Home & Decorating / Lifestyle / Over 50

Retirement Transitions - Being Around the House by Bill Storie

Bill Storie and Robin Trimingham are the co-founders of The Olderhood Group – an online retirement learning environment with over 70,000 global followers. In 2013 they launched a retirement planning blog which focuses on the issues related to the transition from the workplace to a... Read More

Retirement Transitions - Being Around the House by Bill Storie

For starters, the old greeting, “Hi honey, I’m home” just doesn’t have the same ring to it, when you’ve already been home all day. Retirement can do that to you, they say.

Of course, if you are on your own anyway, then the issue of talking to someone else in the house may be less of an issue.

As Drew Barrymore says, “There's a tremendous difference between alone and lonely. You could be lonely in a group of people. I like being alone. I like eating by myself. I go home at night and just watch a movie or hang out with my dog. I have to exert myself and really say, oh God, I've got to see my friends 'cause I'm too content being by myself.

One of the main catalysts for divorce is being constantly on top of each other around the house - being in each other’s space every day. Nerves get jangled, arguments start, usually silly little things, and tempers get frayed. It’s not uncommon. If this is happening to you then while you may not like it, you will find that the majority of couples in the same situation are experiencing the same frustrations.

When thinking through the various elements of retirement, the Friction Factor of being together all day, every day, must be considered.

It is a significant change to go from say 5 “awake-hours” per day in the house together, to say 15 “awake-hours” per day together. Many people just can’t cope with the bumping into each other. Of course, if you live in the 20-room mansion, it may not be such a drama.

In all probability, you and your partner will be in this state of togetherness for many years. It is therefore critical, that to preserve the union, common ground must be found. That doesn’t mean that you must do the same things. Quite the opposite in fact. Having separate interests, yet each appreciating that the other has a different interest is healthy, very healthy. If one partner does have to go away on a trip in pursuit of their interests, then the remaining partner should accept it. Three week trips, on your own, to the Sahara may not be the ideal choice of course!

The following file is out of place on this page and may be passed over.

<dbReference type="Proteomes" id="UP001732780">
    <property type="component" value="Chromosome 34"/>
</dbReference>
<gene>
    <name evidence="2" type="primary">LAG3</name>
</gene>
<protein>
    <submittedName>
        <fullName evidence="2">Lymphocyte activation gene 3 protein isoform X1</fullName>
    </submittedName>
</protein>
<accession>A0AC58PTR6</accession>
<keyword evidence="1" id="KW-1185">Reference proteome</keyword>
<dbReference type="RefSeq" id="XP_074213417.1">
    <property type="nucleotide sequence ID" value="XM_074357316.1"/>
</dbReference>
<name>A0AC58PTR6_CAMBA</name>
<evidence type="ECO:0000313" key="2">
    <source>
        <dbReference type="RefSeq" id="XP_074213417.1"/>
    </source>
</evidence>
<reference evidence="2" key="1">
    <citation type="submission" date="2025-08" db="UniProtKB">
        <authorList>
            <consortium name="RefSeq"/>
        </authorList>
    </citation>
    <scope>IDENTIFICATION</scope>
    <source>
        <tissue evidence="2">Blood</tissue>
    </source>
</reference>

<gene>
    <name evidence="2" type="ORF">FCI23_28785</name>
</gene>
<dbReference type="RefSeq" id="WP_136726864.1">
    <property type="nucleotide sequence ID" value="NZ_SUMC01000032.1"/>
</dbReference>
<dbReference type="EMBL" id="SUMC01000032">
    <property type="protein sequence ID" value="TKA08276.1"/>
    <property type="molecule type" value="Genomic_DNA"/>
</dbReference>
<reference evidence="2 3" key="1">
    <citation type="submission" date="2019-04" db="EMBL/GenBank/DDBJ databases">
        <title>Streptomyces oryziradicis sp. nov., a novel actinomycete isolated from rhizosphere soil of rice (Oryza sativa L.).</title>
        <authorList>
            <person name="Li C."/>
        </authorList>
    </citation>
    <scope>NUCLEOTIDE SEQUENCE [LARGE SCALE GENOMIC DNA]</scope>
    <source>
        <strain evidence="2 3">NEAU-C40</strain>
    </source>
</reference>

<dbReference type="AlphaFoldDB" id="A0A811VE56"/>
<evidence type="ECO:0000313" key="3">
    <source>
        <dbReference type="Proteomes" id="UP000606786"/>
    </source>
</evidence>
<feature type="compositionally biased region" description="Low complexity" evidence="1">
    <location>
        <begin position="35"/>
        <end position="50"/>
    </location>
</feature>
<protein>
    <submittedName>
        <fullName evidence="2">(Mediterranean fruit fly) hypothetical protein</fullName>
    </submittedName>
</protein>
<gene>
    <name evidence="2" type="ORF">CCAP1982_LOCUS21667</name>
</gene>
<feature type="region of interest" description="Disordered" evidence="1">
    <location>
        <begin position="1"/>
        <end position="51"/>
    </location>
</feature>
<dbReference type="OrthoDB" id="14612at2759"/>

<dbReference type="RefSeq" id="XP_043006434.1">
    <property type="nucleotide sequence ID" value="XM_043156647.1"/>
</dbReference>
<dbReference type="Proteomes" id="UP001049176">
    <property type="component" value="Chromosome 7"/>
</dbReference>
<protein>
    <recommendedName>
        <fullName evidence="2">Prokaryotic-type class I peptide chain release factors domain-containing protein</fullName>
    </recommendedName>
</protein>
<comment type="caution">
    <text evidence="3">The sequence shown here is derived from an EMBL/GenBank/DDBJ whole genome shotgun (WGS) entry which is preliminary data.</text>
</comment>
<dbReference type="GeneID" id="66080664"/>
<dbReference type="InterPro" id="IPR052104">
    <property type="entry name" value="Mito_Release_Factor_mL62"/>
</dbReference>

One of the strangest features of being together in the house constantly is the apparent inability to talk to each other. Or at least to communicate. With the amount of time available, it would be simple to appreciate that conversation would be straightforward. Yet in many cases, such conversation is not only limited, but often, non-existent. This is not unusual unfortunately.

How many times has one spouse been looking for the other one, only to discover that she has been out of the house all day?

The advent of e-mail has helped enormously in this dilemma. Trying to find quality time to have a serious discussion, even though both of you are at home all day, can be surprisingly difficult. Therefore, sending him an e-mail to lay out your points of view can be constructive, useful and less adversarial than actual conversation. Sad, but true.

The single person, in this context, has it made. He or she doesn’t have to think about what to say, when to say it, or worry about the blow-back. I fully appreciate that being alone through choice, divorce, death etc, brings its own challenges, so I have no wish to demean the “loneliness” factor at all. But the switch from employed life to retired life for the single person, in this context, may not be such a challenge for many people.

Many singles enjoy the ability to spend time at home in retirement and can actually get lots of chores done around the house. Small projects such as painting a bedroom, or cleaning out old cupboards can be easier. The problem is the possible lack of motivation. The single person must generate their own self-motivation as opposed to being pushed by another partner in the house. The motivation factor is probably the single largest drawback to life alone in retirement. It should be recognized and fixed as soon as possible, and ideally permanently.

Having reasons to be out of the house for at least part of the day may be more than useful. Part-time work, charity work, gardening, and so forth, may provide not only pleasure in the doing thereof, but might also be extremely valuable in maintaining good relations in the marital home.

Changing from a life “outside the home” to one inside can be a problem. On the other hand, with some forethought, some planning, some joint discussion and some common understanding and appreciation, being around the house more, can be a relatively easy part of your new life.

And remember …

“Clocks don’t run backwards”

***

“Happiness is having a large, loving, caring, close-knit family in another city.”

George Burns